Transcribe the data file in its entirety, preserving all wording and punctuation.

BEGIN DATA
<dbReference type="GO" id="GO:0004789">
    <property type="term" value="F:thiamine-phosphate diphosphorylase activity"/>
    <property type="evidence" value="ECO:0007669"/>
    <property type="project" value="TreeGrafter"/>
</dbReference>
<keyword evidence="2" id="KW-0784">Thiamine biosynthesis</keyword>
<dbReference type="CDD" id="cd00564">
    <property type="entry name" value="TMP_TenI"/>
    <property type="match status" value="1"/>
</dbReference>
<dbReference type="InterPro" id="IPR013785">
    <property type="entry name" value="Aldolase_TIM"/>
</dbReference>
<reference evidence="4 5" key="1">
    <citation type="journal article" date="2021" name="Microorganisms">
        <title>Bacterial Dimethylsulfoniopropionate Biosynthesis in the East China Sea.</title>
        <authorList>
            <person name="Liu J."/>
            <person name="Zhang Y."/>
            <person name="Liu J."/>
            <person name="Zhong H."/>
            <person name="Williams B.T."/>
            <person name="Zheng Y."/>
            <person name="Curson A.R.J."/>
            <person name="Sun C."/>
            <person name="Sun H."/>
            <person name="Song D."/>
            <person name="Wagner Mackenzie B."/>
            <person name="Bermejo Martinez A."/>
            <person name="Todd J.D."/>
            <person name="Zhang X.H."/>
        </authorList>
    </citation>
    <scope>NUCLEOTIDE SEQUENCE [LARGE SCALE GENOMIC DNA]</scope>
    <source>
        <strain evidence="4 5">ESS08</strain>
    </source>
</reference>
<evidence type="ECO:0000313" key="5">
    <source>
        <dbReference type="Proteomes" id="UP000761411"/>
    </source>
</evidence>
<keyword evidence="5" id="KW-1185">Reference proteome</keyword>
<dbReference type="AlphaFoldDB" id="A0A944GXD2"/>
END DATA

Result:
<dbReference type="GO" id="GO:0004789">
    <property type="term" value="F:thiamine-phosphate diphosphorylase activity"/>
    <property type="evidence" value="ECO:0007669"/>
    <property type="project" value="TreeGrafter"/>
</dbReference>
<keyword evidence="2" id="KW-0784">Thiamine biosynthesis</keyword>
<dbReference type="CDD" id="cd00564">
    <property type="entry name" value="TMP_TenI"/>
    <property type="match status" value="1"/>
</dbReference>
<dbReference type="InterPro" id="IPR013785">
    <property type="entry name" value="Aldolase_TIM"/>
</dbReference>
<reference evidence="4 5" key="1">
    <citation type="journal article" date="2021" name="Microorganisms">
        <title>Bacterial Dimethylsulfoniopropionate Biosynthesis in the East China Sea.</title>
        <authorList>
            <person name="Liu J."/>
            <person name="Zhang Y."/>
            <person name="Liu J."/>
            <person name="Zhong H."/>
            <person name="Williams B.T."/>
            <person name="Zheng Y."/>
            <person name="Curson A.R.J."/>
            <person name="Sun C."/>
            <person name="Sun H."/>
            <person name="Song D."/>
            <person name="Wagner Mackenzie B."/>
            <person name="Bermejo Martinez A."/>
            <person name="Todd J.D."/>
            <person name="Zhang X.H."/>
        </authorList>
    </citation>
    <scope>NUCLEOTIDE SEQUENCE [LARGE SCALE GENOMIC DNA]</scope>
    <source>
        <strain evidence="4 5">ESS08</strain>
    </source>
</reference>
<evidence type="ECO:0000313" key="5">
    <source>
        <dbReference type="Proteomes" id="UP000761411"/>
    </source>
</evidence>
<keyword evidence="5" id="KW-1185">Reference proteome</keyword>
<dbReference type="AlphaFoldDB" id="A0A944GXD2"/>